Preliminary results show that the Ennahda (Renaissance) Party has won up to 40 per cent of the votes cast in Sunday’s election, making it the largest party in the new 217-seat Constituent Assembly.
Tunisia is the first of the Arab Spring countries to hold free elections. Although Ennahda has taken the greatest share of the votes, it is expected to fall short of an absolute majority, meaning that it will have to seek coalition partners.
The party has reportedly already entered into coalition talks with Ettakatol and the Congress for the Republic, two left-of-centre parties that came in just behind Ennahda in the election.
Dr Raouf Ghattas, who spent four years in Tunisia with International Mission Board, said that although Ennahda is regarded as moderate, its links to the Muslim Brotherhood in Egypt are a cause for concern.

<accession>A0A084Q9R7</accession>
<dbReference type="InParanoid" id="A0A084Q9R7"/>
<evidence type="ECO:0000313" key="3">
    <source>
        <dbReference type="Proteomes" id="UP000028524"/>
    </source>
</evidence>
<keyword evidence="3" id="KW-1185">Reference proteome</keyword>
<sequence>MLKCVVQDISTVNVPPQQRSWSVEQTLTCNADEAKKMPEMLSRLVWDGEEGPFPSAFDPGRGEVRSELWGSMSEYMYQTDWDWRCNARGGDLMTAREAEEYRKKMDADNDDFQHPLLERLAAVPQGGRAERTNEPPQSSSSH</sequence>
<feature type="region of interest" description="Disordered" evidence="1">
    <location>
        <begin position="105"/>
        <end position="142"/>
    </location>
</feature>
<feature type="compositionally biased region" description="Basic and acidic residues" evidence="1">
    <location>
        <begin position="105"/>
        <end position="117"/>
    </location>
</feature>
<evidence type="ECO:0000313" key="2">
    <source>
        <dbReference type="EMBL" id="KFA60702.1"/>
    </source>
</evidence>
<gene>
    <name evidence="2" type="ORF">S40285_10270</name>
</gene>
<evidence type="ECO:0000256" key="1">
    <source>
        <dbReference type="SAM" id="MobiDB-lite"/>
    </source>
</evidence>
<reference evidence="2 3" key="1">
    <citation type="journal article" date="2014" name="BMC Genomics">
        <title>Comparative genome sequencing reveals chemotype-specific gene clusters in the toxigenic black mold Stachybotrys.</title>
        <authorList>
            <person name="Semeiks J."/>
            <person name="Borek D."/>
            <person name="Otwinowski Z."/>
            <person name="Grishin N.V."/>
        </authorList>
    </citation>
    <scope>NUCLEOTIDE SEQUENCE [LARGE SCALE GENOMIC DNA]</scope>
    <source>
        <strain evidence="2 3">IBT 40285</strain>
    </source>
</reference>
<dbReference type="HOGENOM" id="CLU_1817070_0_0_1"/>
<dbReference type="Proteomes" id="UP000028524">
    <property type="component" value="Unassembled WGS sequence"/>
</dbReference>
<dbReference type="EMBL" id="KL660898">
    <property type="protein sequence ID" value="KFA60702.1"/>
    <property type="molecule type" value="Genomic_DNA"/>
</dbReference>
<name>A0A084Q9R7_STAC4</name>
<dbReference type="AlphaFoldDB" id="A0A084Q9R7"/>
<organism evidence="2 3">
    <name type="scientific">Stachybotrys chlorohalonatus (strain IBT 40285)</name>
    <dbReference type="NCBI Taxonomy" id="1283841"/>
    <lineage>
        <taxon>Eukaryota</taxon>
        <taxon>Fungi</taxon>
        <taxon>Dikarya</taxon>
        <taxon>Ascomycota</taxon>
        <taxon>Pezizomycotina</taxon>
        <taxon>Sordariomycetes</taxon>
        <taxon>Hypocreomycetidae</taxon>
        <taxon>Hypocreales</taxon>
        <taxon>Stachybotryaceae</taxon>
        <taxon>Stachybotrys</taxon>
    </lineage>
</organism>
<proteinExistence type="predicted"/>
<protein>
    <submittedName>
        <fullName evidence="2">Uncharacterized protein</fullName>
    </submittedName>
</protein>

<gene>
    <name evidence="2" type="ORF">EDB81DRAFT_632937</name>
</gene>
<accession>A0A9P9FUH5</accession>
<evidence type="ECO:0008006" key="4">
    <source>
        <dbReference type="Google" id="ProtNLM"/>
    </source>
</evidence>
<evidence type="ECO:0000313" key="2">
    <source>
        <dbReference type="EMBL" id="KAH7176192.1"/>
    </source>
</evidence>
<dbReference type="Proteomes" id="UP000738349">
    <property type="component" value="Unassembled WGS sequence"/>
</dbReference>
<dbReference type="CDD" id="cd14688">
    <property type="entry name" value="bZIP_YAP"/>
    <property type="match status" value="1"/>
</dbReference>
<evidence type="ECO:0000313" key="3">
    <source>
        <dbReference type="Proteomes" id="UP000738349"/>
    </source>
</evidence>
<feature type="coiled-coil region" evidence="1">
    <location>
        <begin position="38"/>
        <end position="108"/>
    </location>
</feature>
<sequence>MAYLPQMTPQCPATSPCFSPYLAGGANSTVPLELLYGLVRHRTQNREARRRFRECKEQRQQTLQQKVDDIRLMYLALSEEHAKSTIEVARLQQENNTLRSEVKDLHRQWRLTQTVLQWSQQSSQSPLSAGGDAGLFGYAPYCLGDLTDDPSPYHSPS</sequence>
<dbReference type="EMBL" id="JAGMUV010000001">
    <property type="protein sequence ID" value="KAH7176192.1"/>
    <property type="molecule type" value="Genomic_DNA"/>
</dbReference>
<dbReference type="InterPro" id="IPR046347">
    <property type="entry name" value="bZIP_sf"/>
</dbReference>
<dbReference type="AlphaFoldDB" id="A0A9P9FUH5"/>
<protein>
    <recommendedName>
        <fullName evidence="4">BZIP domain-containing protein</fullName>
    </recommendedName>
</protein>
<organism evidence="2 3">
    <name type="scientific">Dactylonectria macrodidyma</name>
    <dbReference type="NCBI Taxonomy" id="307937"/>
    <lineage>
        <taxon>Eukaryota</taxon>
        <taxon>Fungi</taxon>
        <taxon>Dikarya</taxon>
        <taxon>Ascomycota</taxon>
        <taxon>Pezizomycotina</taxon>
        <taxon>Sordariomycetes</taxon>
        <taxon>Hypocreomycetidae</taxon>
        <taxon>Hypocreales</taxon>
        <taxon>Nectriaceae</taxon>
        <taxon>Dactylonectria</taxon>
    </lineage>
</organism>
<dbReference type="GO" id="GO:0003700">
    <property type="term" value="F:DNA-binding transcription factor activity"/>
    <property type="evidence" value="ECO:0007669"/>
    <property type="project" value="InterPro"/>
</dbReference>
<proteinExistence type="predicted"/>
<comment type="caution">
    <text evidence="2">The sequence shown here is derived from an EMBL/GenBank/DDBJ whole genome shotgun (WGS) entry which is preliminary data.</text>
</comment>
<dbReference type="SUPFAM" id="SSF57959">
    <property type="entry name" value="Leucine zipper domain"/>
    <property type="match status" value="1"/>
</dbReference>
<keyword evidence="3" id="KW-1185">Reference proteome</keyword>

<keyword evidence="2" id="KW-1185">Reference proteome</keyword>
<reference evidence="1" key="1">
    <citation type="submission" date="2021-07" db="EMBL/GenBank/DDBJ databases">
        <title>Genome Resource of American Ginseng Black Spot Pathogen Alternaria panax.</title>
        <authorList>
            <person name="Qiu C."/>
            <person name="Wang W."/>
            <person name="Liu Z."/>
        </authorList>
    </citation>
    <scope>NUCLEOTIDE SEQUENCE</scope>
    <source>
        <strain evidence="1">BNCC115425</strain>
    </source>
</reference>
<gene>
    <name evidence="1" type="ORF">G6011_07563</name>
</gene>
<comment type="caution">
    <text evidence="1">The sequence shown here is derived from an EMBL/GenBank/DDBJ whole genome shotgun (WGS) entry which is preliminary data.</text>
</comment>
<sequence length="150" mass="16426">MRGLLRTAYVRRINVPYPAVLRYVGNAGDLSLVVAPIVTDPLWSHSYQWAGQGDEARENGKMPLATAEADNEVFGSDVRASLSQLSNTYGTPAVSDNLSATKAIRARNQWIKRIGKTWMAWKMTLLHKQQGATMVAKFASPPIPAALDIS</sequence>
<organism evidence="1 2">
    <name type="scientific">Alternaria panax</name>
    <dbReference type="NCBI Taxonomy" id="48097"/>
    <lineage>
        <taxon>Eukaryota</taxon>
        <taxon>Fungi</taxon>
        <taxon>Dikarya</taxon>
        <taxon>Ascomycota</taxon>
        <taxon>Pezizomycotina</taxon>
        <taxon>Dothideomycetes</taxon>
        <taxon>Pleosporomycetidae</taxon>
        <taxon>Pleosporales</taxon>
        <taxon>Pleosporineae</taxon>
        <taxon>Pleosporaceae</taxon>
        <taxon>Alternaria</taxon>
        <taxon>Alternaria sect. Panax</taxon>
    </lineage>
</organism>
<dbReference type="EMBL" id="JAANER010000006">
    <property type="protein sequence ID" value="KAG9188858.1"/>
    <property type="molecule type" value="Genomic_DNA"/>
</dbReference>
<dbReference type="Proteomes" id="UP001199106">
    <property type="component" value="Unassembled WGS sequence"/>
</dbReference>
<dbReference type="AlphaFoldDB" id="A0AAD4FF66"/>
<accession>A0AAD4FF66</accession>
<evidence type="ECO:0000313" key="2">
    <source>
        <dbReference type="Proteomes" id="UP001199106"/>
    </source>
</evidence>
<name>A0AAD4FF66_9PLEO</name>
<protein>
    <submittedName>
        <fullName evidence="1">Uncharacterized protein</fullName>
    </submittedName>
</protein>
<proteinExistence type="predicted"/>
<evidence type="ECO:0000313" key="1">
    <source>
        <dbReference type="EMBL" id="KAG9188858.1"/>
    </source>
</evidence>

He told Christian Today: “As we watch the results of the elections in Tunisia, our hearts are burdened for the believers there as the Islamists are making great gains.
“The Ennahda Party, even though the media calls it a moderate Islamic party, is well attached to the Muslim Brotherhood in Egypt.
“There could be difficult days ahead.”
Once the coalition has been formed, its first task will be to draft a new constitution for the country.
Many Tunisians will be hoping that the new Assembly makes a clear break from the repressive dictatorships of the last half century.
Rafik Abdessalem, researcher at the Al-Jazeera Study Centre in Doha, said the election results would have consequences across the entire Arab world.
“I think it’s very important,” he told The Times. “The revolution has highlighted that the Arab world is inter-connected in terms of politics.
“What happens in Tunisia is not just a local matter. People are watching what is happening in Tunisia. If it’s a success, Egypt will have a chance to go in the right direction.”